So, it’s my understanding that a lot of that is now going to get absorbed into the primary criteria. I know with championships, as I said earlier, they are just concluding their meeting and having some other meetings scheduled and some conference calls throughout the year. I’m pretty sure that they’re going to give us all additional instructions and directions as we reexamine our sports-specific criteria for 2013-14. But I think we’re now going to have more information that’s available to us as primary criteria than what we’ve had in the past.

RN: With all the new changes proposed, and the things that are going to be changing, like “a game is a game” and maybe the change to the finals structure, I’m going to give you the chance to have the magic wand again. Now that you’ve had another year on the committee, is there anything feasible that you’d like to see in terms of the D-III baseball championship, from data selection to bracketing to venues to anything?

GK: I think we’re very happy with the championship. I mean, certainly, it would be really nice for us to have more spots to put teams into. Certainly, Division III has access ratios that we are bound to. It would be nice to somehow, at some point, perhaps see those relaxed to maybe a point where we’re able to bring in a number of teams that is, say, a power of two. Rather than have 55, 56, 57, it would be really nice to see us be able to field a 64-team bracket where each regional site is going to have the same schedule, the same number of teams.

I think that’s kind of a pie-in-the-sky desire. I don’t really see that changing. But I think if there were one thing I really had the ability to change, not just for baseball but for all of our sports, that would probably be the one thing that I would like to see. Just to give people more of an opportunity. Just to make sure that everybody that’s getting a berth in the national tournament has an equitable road in terms of the number of days, the number of games. Those are things that I would like to see.

We’ve got a great facility in Appleton. I know that we’re going to be putting out bids for the national tournament at some point in the near future as the agreement we have with them draws to a close. But we’re really excited about seeing the facility improvements that they were talking about last year, that were going to be in place for this year. I think that’s going to be much better for the championship.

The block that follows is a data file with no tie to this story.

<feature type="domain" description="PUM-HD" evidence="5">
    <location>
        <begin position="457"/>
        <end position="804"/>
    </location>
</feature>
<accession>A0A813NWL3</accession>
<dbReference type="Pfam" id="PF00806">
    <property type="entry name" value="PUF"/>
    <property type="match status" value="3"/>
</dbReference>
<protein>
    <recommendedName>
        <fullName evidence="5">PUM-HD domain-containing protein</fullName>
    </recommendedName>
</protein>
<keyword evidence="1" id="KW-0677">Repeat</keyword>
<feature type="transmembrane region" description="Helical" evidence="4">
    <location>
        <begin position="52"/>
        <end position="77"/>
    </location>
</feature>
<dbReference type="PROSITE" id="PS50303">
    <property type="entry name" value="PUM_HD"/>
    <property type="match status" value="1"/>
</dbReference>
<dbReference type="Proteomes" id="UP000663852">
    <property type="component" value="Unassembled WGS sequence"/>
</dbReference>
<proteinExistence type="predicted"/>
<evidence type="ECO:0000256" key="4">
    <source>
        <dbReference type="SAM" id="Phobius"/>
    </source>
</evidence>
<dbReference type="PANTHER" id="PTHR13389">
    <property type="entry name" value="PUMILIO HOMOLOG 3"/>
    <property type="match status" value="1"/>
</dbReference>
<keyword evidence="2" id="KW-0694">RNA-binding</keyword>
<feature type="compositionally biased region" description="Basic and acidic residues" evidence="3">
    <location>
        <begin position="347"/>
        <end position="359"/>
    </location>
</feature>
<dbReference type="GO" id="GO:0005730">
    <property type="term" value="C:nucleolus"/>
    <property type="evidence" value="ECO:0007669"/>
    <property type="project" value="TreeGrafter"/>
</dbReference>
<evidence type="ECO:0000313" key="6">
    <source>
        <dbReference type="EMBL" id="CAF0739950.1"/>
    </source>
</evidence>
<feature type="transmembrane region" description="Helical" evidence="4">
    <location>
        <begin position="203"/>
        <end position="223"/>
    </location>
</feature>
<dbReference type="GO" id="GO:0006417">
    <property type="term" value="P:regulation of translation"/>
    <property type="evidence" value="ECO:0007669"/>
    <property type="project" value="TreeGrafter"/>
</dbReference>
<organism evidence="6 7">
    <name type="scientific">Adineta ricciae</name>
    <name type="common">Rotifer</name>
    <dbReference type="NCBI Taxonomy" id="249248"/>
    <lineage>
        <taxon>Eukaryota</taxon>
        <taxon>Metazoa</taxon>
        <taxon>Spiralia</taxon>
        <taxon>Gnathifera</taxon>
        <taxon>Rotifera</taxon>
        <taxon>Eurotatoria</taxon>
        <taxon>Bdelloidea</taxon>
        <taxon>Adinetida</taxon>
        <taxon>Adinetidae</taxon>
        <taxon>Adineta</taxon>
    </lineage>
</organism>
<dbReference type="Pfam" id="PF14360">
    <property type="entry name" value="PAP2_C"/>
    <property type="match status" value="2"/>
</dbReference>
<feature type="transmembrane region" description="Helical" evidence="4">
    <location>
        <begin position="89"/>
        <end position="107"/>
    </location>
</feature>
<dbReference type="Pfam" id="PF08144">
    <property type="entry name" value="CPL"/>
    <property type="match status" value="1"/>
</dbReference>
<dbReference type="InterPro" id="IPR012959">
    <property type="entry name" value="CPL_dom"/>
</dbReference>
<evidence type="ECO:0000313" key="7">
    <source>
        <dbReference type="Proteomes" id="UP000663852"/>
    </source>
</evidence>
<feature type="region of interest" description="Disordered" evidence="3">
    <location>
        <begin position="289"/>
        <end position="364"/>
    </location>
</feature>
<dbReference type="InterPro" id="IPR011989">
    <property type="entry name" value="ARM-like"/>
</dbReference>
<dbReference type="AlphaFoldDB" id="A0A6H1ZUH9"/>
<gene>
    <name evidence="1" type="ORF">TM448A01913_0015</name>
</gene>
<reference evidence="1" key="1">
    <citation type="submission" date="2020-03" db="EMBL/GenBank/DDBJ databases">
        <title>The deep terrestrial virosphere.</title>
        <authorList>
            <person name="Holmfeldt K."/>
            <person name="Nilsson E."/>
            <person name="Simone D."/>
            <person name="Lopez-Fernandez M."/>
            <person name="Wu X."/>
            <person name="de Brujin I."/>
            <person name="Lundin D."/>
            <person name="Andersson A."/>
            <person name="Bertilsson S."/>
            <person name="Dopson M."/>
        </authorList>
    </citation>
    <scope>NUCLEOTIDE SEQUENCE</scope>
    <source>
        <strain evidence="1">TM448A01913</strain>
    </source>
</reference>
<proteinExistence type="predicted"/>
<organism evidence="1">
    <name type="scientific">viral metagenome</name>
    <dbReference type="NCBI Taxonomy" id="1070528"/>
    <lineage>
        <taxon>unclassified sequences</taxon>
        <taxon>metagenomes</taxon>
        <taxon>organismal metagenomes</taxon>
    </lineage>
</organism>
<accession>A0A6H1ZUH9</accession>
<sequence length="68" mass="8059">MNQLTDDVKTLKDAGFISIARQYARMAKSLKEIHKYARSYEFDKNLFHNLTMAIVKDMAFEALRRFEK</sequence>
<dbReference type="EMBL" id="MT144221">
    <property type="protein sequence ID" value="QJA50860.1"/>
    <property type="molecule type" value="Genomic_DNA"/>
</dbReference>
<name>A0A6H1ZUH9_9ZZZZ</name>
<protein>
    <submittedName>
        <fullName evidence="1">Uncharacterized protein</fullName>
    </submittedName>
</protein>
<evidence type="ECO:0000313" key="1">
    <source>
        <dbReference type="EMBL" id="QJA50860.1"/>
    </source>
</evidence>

I think if our bracket recommendation does get approved, even though we don’t have control over the weather, which is really what we need the magic wand for, I think folks are going to find that it makes for a better experience once their student-athletes get to the finals site.

So, I think we’re in a pretty good place. It’ll be interesting to see how all of these changes, as far as the 70 percent, as far as getting closer to what people call “a game is a game,” I think it’s going to be interesting to see how all that plays out once we get a year of it under our belt. I think that, in general, we’re in a good place. I think things are good. I think you continue to evaluate them and look for changes.

I’m excited that we’re going to some different regional sites because one of the things that we’ve struggled with in recent years is getting a lot of bids to consider. A baseball regional is a long tournament. You have a lot of teams that are coming to and competing on your campus in the same day, with big roster sizes. So, I think it will be nice to get some exposure on some different campuses. It’ll be interesting to see how those experiences work out, but, hopefully, that will encourage other institutions and other municipalities to put in to host.

So, like I said, I think we’re in a good place. We’ve got some changes that are coming that time will tell how those work out. There are things that I would certainly love to see that alluded to earlier, but all in all I think we are in a pretty good place.

RN: Thinking of a related question, maybe outside of the postseason, and inspired by the speech that we all saw [Feb. 12, 2013], could you give a State of the Union Address for D-III baseball as a whole?

GK: I think the state of Division III baseball is good. I think we have a championship that functions well. I think we are trying to make some changes that are going to make it function better. I think we’re starting to see some new teams emerge as regional leaders, which I think is nice to have other institutions get an opportunity to play at a national championship site.

I think our facility is top-notch. I think our regional facilities have gotten better over the years. A lot of the regionals have moved to newer facilities, whether they’re on campus or off campus. We always like to say what we do is all about the student-athlete experience, and, quite frankly, the feedback that we get from the student-athletes, who participate in surveys when they get back to their campuses, is positive.

My 2013 Week 4 ballot (D3baseball.com rank)
Stats, musings and folly valid through March 17

1 (1). Salisbury – Pair of 1-run losses the only blights; Cortland split and Christopher Newport win highlight the resume.

2 (5). St. Thomas – Splits against 3 Midwest contenders; had they swept 1 of them, the Toms have my top vote.